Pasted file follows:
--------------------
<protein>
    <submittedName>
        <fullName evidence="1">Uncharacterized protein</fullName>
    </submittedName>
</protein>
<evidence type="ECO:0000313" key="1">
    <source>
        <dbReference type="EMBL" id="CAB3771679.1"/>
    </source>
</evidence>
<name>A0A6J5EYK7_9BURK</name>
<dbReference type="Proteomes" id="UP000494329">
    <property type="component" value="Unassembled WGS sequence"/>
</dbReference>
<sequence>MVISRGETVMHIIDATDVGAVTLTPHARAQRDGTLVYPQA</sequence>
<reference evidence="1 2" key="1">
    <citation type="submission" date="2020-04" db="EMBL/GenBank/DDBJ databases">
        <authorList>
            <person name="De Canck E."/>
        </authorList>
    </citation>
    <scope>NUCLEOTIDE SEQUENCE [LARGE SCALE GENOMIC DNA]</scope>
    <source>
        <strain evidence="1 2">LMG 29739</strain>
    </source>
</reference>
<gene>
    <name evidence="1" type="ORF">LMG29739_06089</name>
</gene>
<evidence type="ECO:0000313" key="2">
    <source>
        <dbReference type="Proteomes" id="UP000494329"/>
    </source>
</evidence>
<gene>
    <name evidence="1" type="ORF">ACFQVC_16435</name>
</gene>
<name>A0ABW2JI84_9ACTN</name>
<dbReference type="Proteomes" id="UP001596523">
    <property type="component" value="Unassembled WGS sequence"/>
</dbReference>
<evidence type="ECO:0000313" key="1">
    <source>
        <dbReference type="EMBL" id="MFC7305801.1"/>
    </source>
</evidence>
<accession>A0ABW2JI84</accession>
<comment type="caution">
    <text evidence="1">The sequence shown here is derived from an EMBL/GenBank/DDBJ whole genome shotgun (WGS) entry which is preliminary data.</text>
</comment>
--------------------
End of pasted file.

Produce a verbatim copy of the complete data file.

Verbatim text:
<protein>
    <submittedName>
        <fullName evidence="1">Uncharacterized protein</fullName>
    </submittedName>
</protein>
<evidence type="ECO:0000313" key="1">
    <source>
        <dbReference type="EMBL" id="CAB3771679.1"/>
    </source>
</evidence>
<name>A0A6J5EYK7_9BURK</name>
<dbReference type="Proteomes" id="UP000494329">
    <property type="component" value="Unassembled WGS sequence"/>
</dbReference>
<sequence>MVISRGETVMHIIDATDVGAVTLTPHARAQRDGTLVYPQA</sequence>
<reference evidence="1 2" key="1">
    <citation type="submission" date="2020-04" db="EMBL/GenBank/DDBJ databases">
        <authorList>
            <person name="De Canck E."/>
        </authorList>
    </citation>
    <scope>NUCLEOTIDE SEQUENCE [LARGE SCALE GENOMIC DNA]</scope>
    <source>
        <strain evidence="1 2">LMG 29739</strain>
    </source>
</reference>
<gene>
    <name evidence="1" type="ORF">LMG29739_06089</name>
</gene>
<evidence type="ECO:0000313" key="2">
    <source>
        <dbReference type="Proteomes" id="UP000494329"/>
    </source>
</evidence>
<gene>
    <name evidence="1" type="ORF">ACFQVC_16435</name>
</gene>
<name>A0ABW2JI84_9ACTN</name>
<dbReference type="Proteomes" id="UP001596523">
    <property type="component" value="Unassembled WGS sequence"/>
</dbReference>
<evidence type="ECO:0000313" key="1">
    <source>
        <dbReference type="EMBL" id="MFC7305801.1"/>
    </source>
</evidence>
<accession>A0ABW2JI84</accession>
<comment type="caution">
    <text evidence="1">The sequence shown here is derived from an EMBL/GenBank/DDBJ whole genome shotgun (WGS) entry which is preliminary data.</text>
</comment>